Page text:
This week we speak with Professor Kacper Szulecki, who is a research professor at the Norwegian Institute of International Affairs. Kacper is at the forefront of research in the broad area of energy transitions, geopolitics, and the social implications of the transition. I highly recommend any of his publications as they are strong in analysis and well-grounded research pieces. As you'll hear, we have a wide-ranging discussion on the lead-up to Russia's war with Ukraine and then we turn to the impact an EU energy system without Russia looks like. This episode is great for giving you a background to the development and integration of Russia's energy system with the Western and Central European systems. We come around to the topic of energy security and how the Polish perspective may be a smart one to adopt for the rest of Europe. Yes, more LNG, more pipeline gas to Norway but also a recognition that Russia is not a dependable supplier. That is, the energy as a means to push foreign policy needs to be countered by diversification in both supply sources, but also other technologies that can deliver heating for households. Through in the mix an urgency for energy efficiency, then we begin to fill-in what needs to be done to transition our economies away from Russian energy resources. What I find so interesting about Kacper's perspective is his ability to frame the energy transition as an ongoing project that can't be derailed by war. That is, our current efforts to build a non-fossil fuel energy system should move forward, but not be derailed or distracted from War and the imposition of sanctions on Russia. Yes, the flow of gas can be disrupted, but by following the playbook laid down by Brussels, like filling up gas reserves in the summer, then excluding Russian gas from the EU holds potential. We also delve into the topic of nuclear power and the role biomass can play as a replacement for gas. Overall, Kasper doesn't provide predictions (which is smart) but he provides both a historical account of these energy relations and then the emergence of a new energy order that was broken when Russia invaded Ukraine. As Kacper describes the relations built over the past 60 plus years were just destroyed by Russia's war in Ukraine. This includes the sinking of Rosatom nuclear projects around the globe.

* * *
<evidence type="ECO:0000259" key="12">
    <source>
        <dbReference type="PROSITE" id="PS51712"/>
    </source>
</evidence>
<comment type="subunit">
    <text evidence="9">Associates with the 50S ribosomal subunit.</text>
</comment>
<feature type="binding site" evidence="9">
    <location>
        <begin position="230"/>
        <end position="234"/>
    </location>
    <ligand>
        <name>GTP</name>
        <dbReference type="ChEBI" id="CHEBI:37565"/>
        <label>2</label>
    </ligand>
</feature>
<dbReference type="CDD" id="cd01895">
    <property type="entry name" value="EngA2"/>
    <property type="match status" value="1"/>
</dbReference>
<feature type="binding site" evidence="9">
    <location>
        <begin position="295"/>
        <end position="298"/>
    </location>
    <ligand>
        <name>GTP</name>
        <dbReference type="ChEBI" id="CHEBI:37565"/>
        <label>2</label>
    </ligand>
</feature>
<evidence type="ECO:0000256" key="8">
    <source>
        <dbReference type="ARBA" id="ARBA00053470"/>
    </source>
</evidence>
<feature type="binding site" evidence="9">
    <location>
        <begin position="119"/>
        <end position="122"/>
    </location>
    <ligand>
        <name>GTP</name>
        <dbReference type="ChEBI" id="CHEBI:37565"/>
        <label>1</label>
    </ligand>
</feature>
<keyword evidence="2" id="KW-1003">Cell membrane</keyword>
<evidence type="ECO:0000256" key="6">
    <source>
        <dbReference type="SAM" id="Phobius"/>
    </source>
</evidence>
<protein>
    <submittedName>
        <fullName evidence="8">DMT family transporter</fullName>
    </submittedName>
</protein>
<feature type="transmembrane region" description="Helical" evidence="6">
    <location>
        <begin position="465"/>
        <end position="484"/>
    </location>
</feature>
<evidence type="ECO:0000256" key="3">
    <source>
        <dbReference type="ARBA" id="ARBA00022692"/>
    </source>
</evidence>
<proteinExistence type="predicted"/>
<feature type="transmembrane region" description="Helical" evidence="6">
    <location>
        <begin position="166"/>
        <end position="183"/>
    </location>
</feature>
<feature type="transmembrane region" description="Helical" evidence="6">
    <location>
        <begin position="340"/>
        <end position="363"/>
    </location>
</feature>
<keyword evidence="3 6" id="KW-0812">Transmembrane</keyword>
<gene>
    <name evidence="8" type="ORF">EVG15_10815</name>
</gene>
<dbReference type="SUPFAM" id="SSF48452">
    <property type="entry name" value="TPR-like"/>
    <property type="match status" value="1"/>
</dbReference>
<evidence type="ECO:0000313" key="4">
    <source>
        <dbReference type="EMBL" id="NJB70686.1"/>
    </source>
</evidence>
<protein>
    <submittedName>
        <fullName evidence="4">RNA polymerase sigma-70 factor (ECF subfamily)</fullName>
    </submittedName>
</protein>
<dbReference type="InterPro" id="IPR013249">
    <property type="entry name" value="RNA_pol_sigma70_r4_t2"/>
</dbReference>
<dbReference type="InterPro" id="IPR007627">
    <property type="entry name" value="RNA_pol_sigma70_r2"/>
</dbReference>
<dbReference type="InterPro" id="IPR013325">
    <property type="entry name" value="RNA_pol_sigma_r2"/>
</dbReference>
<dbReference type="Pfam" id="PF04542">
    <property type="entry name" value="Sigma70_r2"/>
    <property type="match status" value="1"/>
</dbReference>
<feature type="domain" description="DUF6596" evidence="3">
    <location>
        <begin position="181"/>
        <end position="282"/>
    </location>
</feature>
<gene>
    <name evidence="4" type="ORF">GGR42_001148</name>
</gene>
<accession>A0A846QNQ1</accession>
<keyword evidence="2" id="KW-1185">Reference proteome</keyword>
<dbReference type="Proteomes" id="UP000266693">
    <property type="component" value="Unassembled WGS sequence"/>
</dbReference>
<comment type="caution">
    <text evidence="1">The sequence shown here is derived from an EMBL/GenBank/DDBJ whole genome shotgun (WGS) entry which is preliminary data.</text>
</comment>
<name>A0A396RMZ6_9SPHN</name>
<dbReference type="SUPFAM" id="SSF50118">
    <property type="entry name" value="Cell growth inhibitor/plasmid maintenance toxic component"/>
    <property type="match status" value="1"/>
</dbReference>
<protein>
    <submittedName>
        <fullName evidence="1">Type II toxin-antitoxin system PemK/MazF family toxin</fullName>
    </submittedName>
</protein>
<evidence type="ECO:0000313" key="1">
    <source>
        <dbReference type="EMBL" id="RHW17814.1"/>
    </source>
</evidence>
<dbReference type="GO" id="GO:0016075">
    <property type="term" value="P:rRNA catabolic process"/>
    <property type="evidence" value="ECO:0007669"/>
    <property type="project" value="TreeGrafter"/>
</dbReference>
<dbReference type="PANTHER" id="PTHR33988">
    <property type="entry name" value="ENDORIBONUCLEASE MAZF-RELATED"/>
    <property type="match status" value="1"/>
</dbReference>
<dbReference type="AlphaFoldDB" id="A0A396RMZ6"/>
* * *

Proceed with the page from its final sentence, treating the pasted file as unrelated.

Friday Mar 04, 2022
Friday Mar 04, 2022